R.E. Jackson

The University of Edinburgh, Edinburgh, SCT, United Kingdom

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Publications (8)10.71 Total impact

  • J E Kent, R E Jackson, V Molony, B D Hosie
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    ABSTRACT: Lesions were produced by castration and tail docking of two-day-old Dorset-cross lambs with elastrator rings with (RRla) and without (RR) local anaesthetic or after destruction of the innervation by crushing close to the ring (Brr). The lesions were monitored twice weekly for six weeks and the behaviour of handled controls (H), RR and RRla lambs was recorded for two 3 h periods 10, 20, 31 and 41 days after treatment. There was no significant effect of castration and tail docking, with or without pain reduction methods, on daily liveweight gain. In the Brr lambs, the dead tails were cast 10 days earlier than from RR and RRla lambs. The time taken for the scrotal lesion to reach maximum severity was halved in Brr and RRla lambs, although the maximum severity of the lesion was unaffected by the methods of pain reduction. During the four 6 h behavioural observation periods, RR lambs showed a significant increase in the mean (+/- sd) frequency of foot stamping (RR13 +/- 13; H2 +/- 2.5), tail wagging (61 +/- 26; 15 +/- 6), head turning to the scrotum and inside hind-leg (12 +/- 10; 1 +/- 1). Less abnormal behaviour was found after RRla than after RR treatment. This unexpected finding may be evidence of long-lasting increases in pain sensitivity after an episode of intense acute pain in young animals.
    The Veterinary Journal 08/2000; 160(1):33-41. · 2.42 Impact Factor
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    ABSTRACT: The effect of a novel lairage environment on the ability of sheep to recover from 16 h of transport was investigated. Sheep were transported from grass paddocks to either novel outside paddocks or inside pens, and housed groups were transported to either familiar or novel inside pens. During transport, sheep from outside paddocks lay down less than those from inside pens. In sheep transported to inside pens, those from outside paddocks spent more time lying and spent less time eating; hay and water intakes during the first 12 h post-transport were lower than those previously kept inside. There was no obvious effect of a novel environment post-transport on blood biochemistry, suggesting that the lower post-transport feed and water intakes in a novel environment did not have a significant effect on the ability of the sheep to recover from the feed and water deprivation associated with transport.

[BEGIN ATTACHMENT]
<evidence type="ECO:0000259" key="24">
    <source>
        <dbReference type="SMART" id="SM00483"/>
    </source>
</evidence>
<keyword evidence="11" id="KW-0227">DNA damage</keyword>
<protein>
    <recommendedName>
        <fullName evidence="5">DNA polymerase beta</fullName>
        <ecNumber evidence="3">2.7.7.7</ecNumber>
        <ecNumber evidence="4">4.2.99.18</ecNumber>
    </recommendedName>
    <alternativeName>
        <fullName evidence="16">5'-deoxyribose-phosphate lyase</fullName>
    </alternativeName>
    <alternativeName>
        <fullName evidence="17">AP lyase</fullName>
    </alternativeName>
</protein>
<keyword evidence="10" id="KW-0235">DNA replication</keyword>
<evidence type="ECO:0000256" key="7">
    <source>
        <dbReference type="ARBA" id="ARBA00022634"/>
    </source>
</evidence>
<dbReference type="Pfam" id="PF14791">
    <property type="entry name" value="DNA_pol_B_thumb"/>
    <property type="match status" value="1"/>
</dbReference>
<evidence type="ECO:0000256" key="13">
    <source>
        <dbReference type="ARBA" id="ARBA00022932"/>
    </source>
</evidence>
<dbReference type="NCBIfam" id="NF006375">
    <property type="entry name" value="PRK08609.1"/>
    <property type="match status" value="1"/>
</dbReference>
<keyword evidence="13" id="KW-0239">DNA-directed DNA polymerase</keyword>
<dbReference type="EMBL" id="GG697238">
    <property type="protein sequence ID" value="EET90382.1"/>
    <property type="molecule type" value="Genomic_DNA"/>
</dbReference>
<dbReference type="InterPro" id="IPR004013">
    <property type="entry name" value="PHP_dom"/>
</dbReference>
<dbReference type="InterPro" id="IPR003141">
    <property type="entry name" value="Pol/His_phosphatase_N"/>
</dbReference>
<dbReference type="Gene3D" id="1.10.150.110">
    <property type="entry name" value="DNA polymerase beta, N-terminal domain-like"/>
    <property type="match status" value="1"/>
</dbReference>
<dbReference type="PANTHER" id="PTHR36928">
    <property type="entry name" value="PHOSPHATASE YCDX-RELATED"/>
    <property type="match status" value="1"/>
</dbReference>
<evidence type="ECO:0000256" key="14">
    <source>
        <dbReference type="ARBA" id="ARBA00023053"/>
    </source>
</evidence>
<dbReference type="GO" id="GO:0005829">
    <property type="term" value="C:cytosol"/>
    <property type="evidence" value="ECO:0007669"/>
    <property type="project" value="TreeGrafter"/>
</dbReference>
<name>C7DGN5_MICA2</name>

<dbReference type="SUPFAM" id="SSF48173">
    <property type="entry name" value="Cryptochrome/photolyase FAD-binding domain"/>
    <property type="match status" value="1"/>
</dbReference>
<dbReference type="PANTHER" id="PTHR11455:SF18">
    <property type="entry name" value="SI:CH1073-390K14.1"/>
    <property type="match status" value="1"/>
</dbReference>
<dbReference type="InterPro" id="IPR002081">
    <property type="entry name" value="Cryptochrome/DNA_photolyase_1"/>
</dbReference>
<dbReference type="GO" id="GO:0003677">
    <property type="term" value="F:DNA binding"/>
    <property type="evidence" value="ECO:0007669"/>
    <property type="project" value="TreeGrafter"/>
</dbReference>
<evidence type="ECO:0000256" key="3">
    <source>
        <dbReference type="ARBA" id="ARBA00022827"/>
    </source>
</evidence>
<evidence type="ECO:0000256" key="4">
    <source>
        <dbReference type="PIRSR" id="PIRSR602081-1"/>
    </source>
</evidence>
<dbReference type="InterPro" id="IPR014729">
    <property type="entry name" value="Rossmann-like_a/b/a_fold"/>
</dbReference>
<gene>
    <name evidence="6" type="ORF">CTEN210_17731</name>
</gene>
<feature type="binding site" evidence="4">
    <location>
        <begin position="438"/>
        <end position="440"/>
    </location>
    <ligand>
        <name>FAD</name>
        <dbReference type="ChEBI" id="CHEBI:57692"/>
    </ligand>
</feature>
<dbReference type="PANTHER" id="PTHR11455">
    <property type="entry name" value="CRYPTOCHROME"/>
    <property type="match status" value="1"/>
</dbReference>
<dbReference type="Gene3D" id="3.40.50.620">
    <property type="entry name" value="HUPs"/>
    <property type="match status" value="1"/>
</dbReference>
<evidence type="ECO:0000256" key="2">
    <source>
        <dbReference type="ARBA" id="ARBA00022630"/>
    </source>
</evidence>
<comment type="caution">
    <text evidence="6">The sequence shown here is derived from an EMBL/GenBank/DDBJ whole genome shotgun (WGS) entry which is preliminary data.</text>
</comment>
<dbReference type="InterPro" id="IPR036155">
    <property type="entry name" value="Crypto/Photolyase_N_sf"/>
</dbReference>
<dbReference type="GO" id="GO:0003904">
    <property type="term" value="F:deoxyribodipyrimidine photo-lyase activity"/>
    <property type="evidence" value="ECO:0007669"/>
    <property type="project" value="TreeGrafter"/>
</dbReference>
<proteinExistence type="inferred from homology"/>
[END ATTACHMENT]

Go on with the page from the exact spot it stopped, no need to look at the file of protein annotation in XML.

The Veterinary Journal 04/2000; 159(2):139-46. · 2.42 Impact Factor
  • [show abstract] [hide abstract]
    ABSTRACT: In a 2x2 factorial design, (n=6) sheep were either transported by road for 15h or kept in their home pens, and then either starved for 12h with access to water or offered hay and libitum, with access to water. All groups were offered hay and water 12h after transport. Behavioural observations and measurements of dehydration and feed restriction were made before, during, and for 24h post-transport, to evaluate the implications of these procedures for the welfare of sheep.After the journey, the immediate priority for the sheep was to eat. Consumption of hay increased water intake and reduced the time spent lying down. The plasma cortisol concentration was greater in sheep which had been starved during the 12h post-transport period, than in those offered hay during this time; and the plasma free fatty acid concentration was greater in sheep which had been transported than in those which had not. Although transported sheep kept without hay during the first 12h post-transport drank more water than those which had not been transported, the mean time before they drank was greater than 7h. During the transport period, there was less lying behaviour in transported sheep than in non-transported sheep but transported sheep did not lie down more post-transport than non-transported ones. This work suggests that sheep should be offered both feed and water after a 15h journey. However, when feed was not available after a 15h journey, drinking and resting did not appear to be immediate priorities.
    Animal welfare (South Mimms, England) 04/1999; 8(2):135-148. · 1.43 Impact Factor
  • R.E. Jackson, N.K. Waran, M.S. Cockram